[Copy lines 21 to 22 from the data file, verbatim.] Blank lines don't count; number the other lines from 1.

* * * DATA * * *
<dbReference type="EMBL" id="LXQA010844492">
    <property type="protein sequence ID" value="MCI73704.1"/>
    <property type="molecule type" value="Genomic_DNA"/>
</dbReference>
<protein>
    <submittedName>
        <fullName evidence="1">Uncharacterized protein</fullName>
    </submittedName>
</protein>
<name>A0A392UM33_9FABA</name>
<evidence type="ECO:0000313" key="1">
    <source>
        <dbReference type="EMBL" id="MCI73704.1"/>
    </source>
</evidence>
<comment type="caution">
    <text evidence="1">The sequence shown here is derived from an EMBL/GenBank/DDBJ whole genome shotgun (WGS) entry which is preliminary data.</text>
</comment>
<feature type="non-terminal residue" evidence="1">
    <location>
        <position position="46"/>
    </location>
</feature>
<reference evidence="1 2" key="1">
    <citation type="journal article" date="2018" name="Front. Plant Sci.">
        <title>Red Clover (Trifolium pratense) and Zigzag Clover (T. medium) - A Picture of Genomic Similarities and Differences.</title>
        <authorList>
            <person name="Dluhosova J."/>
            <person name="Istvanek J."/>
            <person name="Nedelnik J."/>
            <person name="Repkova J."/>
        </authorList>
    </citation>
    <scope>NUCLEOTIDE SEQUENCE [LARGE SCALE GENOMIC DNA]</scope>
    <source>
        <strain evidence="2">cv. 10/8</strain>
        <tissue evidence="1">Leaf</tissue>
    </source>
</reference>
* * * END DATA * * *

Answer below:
        <position position="46"/>
    </location>